The miracle of the Pentecost was clearly xenoglossia, and its spiritual meaning that God’s truth knows no language, no culture, no boundary of the human mind.  And that is the spirit of All Corners, when we open our hearts to the good in those who speak other languages, salute other flags, and worship using other words.

Go with God, in the impartial love of agape and the universal power of the Logos.

1 Unfortunately, the term glossolalia, which is derived from biblical Greek, has come to refer almost exclusively to the phenomenon of babbling incoherently in a mistaken demonstration of inspiration by the Holy Spirit.  Despite our objection to this unscriptural use of the scriptural term, we use it here in that context to assist in distinguishing this false interpretation of “speaking in tongues” from its proper, xenoglossic, meaning.


Discussion: Read again the scriptures for today.  Note that in both cases, a contrast is made between what is proper and what is childish.  Now, as in the Gospel, Paul recognizes the value of child-like innocence to evil, but he correctly identifies as childish the misuse of tongues as a selfish means of spiritual bragging.  Likewise Isaiah scolds his listeners for acting like children who merit only rule-based moral teaching rather than wisdom.  How does Paul’s response to the abuse of “tongues” echo the reproof of Isaiah?


01.2.1 All Hallows Day

Scripture and homily in brief for the Thursday occurrence of All Hallows Day, the First of the Piety dozenal of All Hallows season.

First Letter of Paul to the Corinthians 12

12 Just as the body is one and has many parts, and all the body parts—though many—are one body, so it is with the Anointed.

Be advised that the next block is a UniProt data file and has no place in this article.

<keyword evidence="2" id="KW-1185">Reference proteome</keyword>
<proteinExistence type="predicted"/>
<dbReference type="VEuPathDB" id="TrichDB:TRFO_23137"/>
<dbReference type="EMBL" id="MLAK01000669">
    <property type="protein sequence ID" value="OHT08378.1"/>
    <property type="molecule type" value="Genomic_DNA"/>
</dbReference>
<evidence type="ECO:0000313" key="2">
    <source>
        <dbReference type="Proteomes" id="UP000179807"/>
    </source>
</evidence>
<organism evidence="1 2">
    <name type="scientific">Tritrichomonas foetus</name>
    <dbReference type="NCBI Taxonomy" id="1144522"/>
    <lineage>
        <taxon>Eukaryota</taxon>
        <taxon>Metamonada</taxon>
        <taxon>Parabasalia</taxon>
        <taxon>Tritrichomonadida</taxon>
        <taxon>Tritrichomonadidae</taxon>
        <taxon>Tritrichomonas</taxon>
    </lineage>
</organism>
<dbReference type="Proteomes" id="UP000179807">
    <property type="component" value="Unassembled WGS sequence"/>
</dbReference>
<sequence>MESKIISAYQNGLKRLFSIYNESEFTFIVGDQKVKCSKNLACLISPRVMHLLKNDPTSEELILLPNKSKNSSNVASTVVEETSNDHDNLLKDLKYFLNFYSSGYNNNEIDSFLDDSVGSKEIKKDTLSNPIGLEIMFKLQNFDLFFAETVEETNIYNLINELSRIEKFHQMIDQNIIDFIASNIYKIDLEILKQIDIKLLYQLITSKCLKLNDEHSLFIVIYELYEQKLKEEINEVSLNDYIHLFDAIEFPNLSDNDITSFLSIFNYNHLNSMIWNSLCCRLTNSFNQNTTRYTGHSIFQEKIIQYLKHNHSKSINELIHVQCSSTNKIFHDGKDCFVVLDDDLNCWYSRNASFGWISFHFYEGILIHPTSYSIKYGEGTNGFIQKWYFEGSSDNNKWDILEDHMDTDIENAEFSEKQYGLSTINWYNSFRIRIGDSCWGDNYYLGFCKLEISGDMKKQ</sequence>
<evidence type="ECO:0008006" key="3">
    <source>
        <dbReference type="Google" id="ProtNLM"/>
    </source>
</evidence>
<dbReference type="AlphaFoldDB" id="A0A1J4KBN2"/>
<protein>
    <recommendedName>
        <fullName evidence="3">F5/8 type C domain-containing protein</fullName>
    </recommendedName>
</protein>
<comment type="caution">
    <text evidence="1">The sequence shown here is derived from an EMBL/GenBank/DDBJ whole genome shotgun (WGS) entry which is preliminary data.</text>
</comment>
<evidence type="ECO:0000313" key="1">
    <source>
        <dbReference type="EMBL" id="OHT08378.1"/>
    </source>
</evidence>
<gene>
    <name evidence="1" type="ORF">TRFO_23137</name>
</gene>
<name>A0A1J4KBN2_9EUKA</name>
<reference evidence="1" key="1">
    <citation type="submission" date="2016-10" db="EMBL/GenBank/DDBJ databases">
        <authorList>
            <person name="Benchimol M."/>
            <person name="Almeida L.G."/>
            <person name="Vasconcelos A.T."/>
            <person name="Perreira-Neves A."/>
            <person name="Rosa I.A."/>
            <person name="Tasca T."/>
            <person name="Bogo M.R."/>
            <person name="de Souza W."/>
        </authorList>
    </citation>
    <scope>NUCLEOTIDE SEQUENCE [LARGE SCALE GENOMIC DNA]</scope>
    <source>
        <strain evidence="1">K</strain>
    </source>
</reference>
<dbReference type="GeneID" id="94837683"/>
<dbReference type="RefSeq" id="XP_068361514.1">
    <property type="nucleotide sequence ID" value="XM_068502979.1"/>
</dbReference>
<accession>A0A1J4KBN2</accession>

13 For in the one Spirit we were all baptized into one body—Jews or Greeks, slaves or free—and we were all made to drink of one Spirit.

14 Indeed, the body does not consist of one part but of many.
15 If the foot were to say, ‘Because I am not a hand, I do not belong to the body,’ that would not make it any less a part of the body.
16 And if the ear were to say, ‘Because I am not an eye, I do not belong to the body’, that would not make it any less a part of the body.
17 If the whole body were an eye, where would the hearing be? If the whole body were hearing, where would the sense of smell be?
18 But as it is, God arranged the parts in the body, each one of them, as He chose.
19 If all were a single part, where would the body be?

20 As it is, there are many parts, yet one body.
21 The eye cannot say to the hand, ‘I have no need of you’, nor again the head to the feet, ‘I have no need of you.’
22 On the contrary, the parts of the body that seem weaker are indispensable,
23 and those parts of the body that we think less honorable we clothe with greater honor, and our less respectable members are treated with greater respect;
24 whereas our more respectable members do not need this. But God has so arranged the body, giving the greater honor to the inferior member,
25 that there may be no dissension within the body, but the members may have the same care for one another.
26 If one member suffers, all suffer together with it; if one member is honored, all rejoice together with it.

Homily in Brief

On All Hallows Day (also known as All Saints Day) we honor “all saints, known and unknown,” by which we mean not only the roster of officially accepted saints but also anyone who has demonstrated a noteworthy degree of virtue in the way they lived or died.